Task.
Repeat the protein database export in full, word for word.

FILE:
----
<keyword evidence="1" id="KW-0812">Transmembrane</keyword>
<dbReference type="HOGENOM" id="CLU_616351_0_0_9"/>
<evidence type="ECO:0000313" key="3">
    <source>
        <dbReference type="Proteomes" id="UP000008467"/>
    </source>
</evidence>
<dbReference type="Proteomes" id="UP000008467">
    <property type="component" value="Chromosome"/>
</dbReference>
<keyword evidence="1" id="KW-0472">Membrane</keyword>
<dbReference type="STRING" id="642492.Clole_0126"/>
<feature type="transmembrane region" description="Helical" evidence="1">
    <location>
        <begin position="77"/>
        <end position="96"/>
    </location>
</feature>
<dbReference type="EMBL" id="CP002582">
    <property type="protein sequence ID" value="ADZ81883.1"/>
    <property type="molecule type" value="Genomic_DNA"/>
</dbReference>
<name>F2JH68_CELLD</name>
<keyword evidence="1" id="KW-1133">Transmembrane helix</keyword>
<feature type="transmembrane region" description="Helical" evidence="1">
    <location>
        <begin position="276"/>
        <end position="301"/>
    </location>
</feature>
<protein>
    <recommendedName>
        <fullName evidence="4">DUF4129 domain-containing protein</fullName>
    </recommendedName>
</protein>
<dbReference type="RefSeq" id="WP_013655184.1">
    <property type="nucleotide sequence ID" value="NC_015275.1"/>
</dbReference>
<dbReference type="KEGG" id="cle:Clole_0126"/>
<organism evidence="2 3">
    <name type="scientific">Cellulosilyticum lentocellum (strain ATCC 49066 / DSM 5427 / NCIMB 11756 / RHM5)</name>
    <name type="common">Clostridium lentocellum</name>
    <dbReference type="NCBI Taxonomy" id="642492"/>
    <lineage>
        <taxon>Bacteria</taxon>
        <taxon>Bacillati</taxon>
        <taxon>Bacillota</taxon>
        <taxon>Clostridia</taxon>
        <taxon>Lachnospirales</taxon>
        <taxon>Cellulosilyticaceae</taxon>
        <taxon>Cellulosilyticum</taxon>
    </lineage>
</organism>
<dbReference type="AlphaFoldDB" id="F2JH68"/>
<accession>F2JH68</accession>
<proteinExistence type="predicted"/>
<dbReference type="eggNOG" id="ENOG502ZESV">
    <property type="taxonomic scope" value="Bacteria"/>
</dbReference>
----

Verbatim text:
<keyword evidence="1" id="KW-0812">Transmembrane</keyword>
<dbReference type="HOGENOM" id="CLU_616351_0_0_9"/>
<evidence type="ECO:0000313" key="3">
    <source>
        <dbReference type="Proteomes" id="UP000008467"/>
    </source>
</evidence>
<dbReference type="Proteomes" id="UP000008467">
    <property type="component" value="Chromosome"/>
</dbReference>
<keyword evidence="1" id="KW-0472">Membrane</keyword>
<dbReference type="STRING" id="642492.Clole_0126"/>
<feature type="transmembrane region" description="Helical" evidence="1">
    <location>
        <begin position="77"/>
        <end position="96"/>
    </location>
</feature>
<dbReference type="EMBL" id="CP002582">
    <property type="protein sequence ID" value="ADZ81883.1"/>
    <property type="molecule type" value="Genomic_DNA"/>
</dbReference>
<name>F2JH68_CELLD</name>
<keyword evidence="1" id="KW-1133">Transmembrane helix</keyword>
<feature type="transmembrane region" description="Helical" evidence="1">
    <location>
        <begin position="276"/>
        <end position="301"/>
    </location>
</feature>
<protein>
    <recommendedName>
        <fullName evidence="4">DUF4129 domain-containing protein</fullName>
    </recommendedName>
</protein>
<dbReference type="RefSeq" id="WP_013655184.1">
    <property type="nucleotide sequence ID" value="NC_015275.1"/>
</dbReference>
<dbReference type="KEGG" id="cle:Clole_0126"/>
<organism evidence="2 3">
    <name type="scientific">Cellulosilyticum lentocellum (strain ATCC 49066 / DSM 5427 / NCIMB 11756 / RHM5)</name>
    <name type="common">Clostridium lentocellum</name>
    <dbReference type="NCBI Taxonomy" id="642492"/>
    <lineage>
        <taxon>Bacteria</taxon>
        <taxon>Bacillati</taxon>
        <taxon>Bacillota</taxon>
        <taxon>Clostridia</taxon>
        <taxon>Lachnospirales</taxon>
        <taxon>Cellulosilyticaceae</taxon>
        <taxon>Cellulosilyticum</taxon>
    </lineage>
</organism>
<dbReference type="AlphaFoldDB" id="F2JH68"/>
<accession>F2JH68</accession>
<proteinExistence type="predicted"/>
<dbReference type="eggNOG" id="ENOG502ZESV">
    <property type="taxonomic scope" value="Bacteria"/>
</dbReference>